February 15, 2019

Look Before you Leap

If you're in a divorce and you believe you're in an disagreement - one you can't settle- with your soon to be ex-spouse and you need to go to court, find out what you're getting into.

It’s similar to checking out anything before you commit. Not quite like a car purchase, but we’ll use that one as an analogy. If you are looking at a car, you tend not to buy one just by a photo on the internet. You are more likely to find out a bit about it first.

You speak to people you may know who have the same make and model. You research on the web for people’s comments on it. You may buy a car magazine that highlights that model. Something like market research. And it’s highly likely (if you like the looks of it) that you’ll go to the dealership and test drive it – maybe more than once. Even in different kinds of weather.

Court can be like that. If you’re considering it as your process – check it out. Court is public. That means anyone can go. No admission fee. Find out when Family Court is being held in your local court. In Ottawa it’s most days of the week. You can sit in on a trial, you can sit in on contested Motions. It will show you what you are about to buy into. Try to pay attention to cases you hear that appear to be like your own situation. Even if you can’t find a case that seems similar, you will become familiar with what a court room look like, how, where and when people talk, where people sit and all of the basics.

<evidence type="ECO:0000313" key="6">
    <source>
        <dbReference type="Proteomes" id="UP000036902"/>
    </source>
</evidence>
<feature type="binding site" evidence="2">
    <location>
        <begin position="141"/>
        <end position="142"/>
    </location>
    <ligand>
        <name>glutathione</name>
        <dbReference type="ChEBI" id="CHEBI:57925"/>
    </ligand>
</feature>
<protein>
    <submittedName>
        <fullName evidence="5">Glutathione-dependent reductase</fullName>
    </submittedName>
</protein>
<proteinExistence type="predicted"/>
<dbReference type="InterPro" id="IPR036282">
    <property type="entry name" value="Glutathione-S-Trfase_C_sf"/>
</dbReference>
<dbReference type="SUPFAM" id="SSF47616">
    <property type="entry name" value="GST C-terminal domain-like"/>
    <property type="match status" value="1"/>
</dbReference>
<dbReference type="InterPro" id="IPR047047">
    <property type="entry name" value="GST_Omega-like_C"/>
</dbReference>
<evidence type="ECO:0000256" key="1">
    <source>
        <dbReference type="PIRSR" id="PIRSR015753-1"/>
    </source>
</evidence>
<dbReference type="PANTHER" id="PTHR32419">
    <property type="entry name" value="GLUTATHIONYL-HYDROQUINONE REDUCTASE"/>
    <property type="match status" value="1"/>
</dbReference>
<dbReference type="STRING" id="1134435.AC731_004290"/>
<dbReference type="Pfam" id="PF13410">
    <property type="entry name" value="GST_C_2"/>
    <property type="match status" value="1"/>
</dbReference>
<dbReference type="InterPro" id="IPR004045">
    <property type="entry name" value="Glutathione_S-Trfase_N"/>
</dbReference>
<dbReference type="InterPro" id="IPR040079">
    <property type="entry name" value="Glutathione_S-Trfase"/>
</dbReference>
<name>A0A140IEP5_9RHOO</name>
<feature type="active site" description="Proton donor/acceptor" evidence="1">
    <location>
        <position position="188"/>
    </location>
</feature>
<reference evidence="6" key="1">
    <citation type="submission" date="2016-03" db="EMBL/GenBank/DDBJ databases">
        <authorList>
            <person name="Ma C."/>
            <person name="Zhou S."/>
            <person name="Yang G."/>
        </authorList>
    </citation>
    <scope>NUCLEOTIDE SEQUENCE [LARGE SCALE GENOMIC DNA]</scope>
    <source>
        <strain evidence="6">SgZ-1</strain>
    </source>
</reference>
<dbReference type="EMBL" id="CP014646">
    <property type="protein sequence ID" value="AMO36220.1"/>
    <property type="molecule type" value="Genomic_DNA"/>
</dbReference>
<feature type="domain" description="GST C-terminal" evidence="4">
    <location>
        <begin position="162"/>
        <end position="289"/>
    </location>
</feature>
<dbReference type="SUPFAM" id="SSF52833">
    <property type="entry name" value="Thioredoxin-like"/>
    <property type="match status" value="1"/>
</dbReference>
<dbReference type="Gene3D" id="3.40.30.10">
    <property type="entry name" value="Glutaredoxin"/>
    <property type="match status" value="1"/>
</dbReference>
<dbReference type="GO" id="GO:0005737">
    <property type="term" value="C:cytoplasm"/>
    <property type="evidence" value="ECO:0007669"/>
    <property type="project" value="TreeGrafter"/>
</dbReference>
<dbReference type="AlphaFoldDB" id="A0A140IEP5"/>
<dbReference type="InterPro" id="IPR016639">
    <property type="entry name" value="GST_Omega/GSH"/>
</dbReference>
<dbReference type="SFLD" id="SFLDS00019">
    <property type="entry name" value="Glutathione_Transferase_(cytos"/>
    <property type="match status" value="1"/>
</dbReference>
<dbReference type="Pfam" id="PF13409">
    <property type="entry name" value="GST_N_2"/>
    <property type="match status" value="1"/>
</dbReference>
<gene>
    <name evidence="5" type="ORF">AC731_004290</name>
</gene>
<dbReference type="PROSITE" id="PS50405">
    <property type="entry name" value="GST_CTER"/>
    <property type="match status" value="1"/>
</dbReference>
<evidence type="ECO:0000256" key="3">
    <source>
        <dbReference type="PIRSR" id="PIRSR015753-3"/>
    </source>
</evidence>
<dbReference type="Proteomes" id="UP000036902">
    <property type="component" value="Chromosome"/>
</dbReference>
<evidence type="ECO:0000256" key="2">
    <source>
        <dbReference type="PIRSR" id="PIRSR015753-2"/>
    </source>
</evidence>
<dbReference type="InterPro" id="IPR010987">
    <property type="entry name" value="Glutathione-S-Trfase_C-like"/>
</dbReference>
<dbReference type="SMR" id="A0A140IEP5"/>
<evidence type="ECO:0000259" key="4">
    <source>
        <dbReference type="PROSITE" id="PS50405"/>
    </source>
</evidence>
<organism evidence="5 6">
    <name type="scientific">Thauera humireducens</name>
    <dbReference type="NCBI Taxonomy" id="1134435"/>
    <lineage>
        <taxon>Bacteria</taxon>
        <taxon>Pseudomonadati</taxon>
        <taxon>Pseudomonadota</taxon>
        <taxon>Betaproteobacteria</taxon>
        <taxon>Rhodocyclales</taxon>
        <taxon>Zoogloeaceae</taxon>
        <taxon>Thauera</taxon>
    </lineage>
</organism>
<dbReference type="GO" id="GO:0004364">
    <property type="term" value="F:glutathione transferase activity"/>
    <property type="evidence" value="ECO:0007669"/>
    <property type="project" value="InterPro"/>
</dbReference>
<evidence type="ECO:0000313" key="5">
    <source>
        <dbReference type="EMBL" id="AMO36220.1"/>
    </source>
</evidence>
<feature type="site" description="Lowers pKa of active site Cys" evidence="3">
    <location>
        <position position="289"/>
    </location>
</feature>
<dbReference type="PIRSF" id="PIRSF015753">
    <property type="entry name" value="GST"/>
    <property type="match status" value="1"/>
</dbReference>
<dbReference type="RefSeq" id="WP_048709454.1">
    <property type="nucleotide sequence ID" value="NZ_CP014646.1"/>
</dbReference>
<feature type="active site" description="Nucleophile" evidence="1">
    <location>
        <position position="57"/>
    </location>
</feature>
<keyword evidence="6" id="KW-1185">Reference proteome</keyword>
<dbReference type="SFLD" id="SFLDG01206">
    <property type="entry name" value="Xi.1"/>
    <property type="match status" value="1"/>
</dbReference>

Some family cases are not open to the public, especially ones dealing with Children’s Services – just ask when those cases are and avoid them. Most others are open to the public and the court staff are able to tell you what courts you can go into. If you stick to trials and Motions, you should be find to sit in the back and watch. Take notes. This will be you soon.

Really watch what is going on. If someone is representing themselves, watch what they are saying and how the judge responds. They may make some mistakes. Bad language and cutting of the other person who is trying to make their argument are mistakes. Common ones, so if that happens, watch how the judge reacts. It’s likely to be negative, so learn from what other people are doing that do not go well and don’t do them yourself. Watch to see how and when people get to have their say. There are lots of rules going on and it’s a great way to become familiar with some of them when it’s not your life under the eye of the judge. The more you familiarize yourself with the court and it’s processes, the better prepared you will be when it’s your turn. You’ve made lots of decisions in your life. You find out information and then make a choice. Treat court the same way. Find out information about it and then make your choice on how to go about it.

And when you go to the court, dress like you’re going to a job interview, even if it’s not your own case. Yes, even if you’re only sitting in the back watching. Court staff will tend to be more respectful to you as you are being more respectful of where you are and the job they do.

And don’t forget, you can contact us to know more about the law when you do go into that court room about your own case.

© 2019, FamilyLawAdvisor